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Producers Hear How Health Schemes Can Benefit Their Business

by 5m Editor
28 May 2010, at 12:00am

Pig farmers who attended an interactive forum entitled 'Latest developments in pig health' at the British Pig and Poultry Fair heard about two new pig health schemes and how they can help producers, writes Jackie Linden, editor of ThePigSite.

'Latest developments in pig health' was the theme of a forum for pig producers held at the British Pig and Poultry Fair held earlier this month. They heard about the schemes from the point of view of farmers, veterinarians and the allied industries.

Producer's Perspective

Pig producer and steering group member of Yorkshire and Humberside Health (YHH) explained that the scheme started in April 2009 as a joint project between British Pig Executive (BPEX), Yorkshire Forward and the Department for the Environment, Food and Rural Affairs (Defra).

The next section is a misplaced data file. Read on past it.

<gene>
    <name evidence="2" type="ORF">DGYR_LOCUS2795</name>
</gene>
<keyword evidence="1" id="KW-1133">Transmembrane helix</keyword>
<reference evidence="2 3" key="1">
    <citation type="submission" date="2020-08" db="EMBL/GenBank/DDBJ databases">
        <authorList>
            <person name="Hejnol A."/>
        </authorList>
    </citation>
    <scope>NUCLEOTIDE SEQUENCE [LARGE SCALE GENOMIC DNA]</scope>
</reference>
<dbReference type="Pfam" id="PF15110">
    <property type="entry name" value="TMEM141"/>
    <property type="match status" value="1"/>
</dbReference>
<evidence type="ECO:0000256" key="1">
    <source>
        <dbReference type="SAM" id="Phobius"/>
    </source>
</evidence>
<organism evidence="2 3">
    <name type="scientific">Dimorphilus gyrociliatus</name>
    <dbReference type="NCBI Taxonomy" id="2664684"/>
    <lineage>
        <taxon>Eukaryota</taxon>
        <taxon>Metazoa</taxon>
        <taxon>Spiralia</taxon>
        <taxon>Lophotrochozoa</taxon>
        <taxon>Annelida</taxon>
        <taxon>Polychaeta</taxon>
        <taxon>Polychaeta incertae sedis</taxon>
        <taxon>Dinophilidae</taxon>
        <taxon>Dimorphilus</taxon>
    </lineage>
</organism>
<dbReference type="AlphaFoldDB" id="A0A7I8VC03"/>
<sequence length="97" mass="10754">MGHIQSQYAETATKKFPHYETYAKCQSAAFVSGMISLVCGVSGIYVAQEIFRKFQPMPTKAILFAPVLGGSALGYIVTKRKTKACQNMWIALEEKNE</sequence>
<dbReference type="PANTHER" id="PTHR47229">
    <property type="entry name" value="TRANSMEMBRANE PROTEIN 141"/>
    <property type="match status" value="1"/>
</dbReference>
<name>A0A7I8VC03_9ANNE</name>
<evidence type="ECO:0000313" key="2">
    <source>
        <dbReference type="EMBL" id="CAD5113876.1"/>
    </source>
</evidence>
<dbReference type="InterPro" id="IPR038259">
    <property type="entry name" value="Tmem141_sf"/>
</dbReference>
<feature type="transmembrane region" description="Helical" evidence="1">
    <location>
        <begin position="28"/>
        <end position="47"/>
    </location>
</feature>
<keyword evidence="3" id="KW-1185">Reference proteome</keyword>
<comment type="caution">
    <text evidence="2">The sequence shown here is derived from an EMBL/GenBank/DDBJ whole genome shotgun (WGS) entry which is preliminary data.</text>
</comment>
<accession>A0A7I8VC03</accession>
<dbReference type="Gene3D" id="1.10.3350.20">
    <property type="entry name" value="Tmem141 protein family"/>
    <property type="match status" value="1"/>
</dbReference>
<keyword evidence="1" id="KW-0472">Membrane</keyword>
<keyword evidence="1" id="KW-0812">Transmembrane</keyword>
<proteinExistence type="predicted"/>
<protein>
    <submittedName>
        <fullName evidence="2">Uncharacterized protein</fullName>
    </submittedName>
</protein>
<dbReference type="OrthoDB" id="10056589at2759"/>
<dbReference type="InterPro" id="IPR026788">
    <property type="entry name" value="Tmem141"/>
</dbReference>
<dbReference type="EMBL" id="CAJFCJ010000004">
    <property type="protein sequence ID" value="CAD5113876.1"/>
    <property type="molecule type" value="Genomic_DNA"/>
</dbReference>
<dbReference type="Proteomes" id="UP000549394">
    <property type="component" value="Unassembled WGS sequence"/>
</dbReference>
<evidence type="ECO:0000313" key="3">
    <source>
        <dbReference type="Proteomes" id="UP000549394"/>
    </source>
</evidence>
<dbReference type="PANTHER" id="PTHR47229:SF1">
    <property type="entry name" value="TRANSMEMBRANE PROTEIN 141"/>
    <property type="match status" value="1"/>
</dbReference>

The aim of the project, he explained, was to improve the network of communication between producers in order to share information on health status to allow producers to make better business decisions, as well as to improve diagnostics for better and more sustainable health planning. A third aim was to focus on enhancing biosecurity for the long-term future of pig production in the region.

The steering group comprises producers, vets and allied trades. YHH covers a wide area of north and north-east England, and it soon became apparent that it included a wide variation in production systems. The first stage was to set up a mapping database to identify where the pigs were kept in the region, which was achieved using a number of different databases.

In the region of Mr Lister's business – C.J. Lister Farms – there were several farms that joined together as a 'cluster' to share information.

The great majority of the producers in the YHH region wanted to focus on swine dysentery, porcine reproductive and respiratory syndrome (PRRS) and enzootic pneumonia.

So far, Mr Lister said that there have been six regional meetings since the autumn of last year, and three pilot clusters have been set up, based in Mappleton, Boroughbridge and Melbourne. In December, a meeting with more than 60 participants was held, included the allied industries and it received strong support from veterinarians.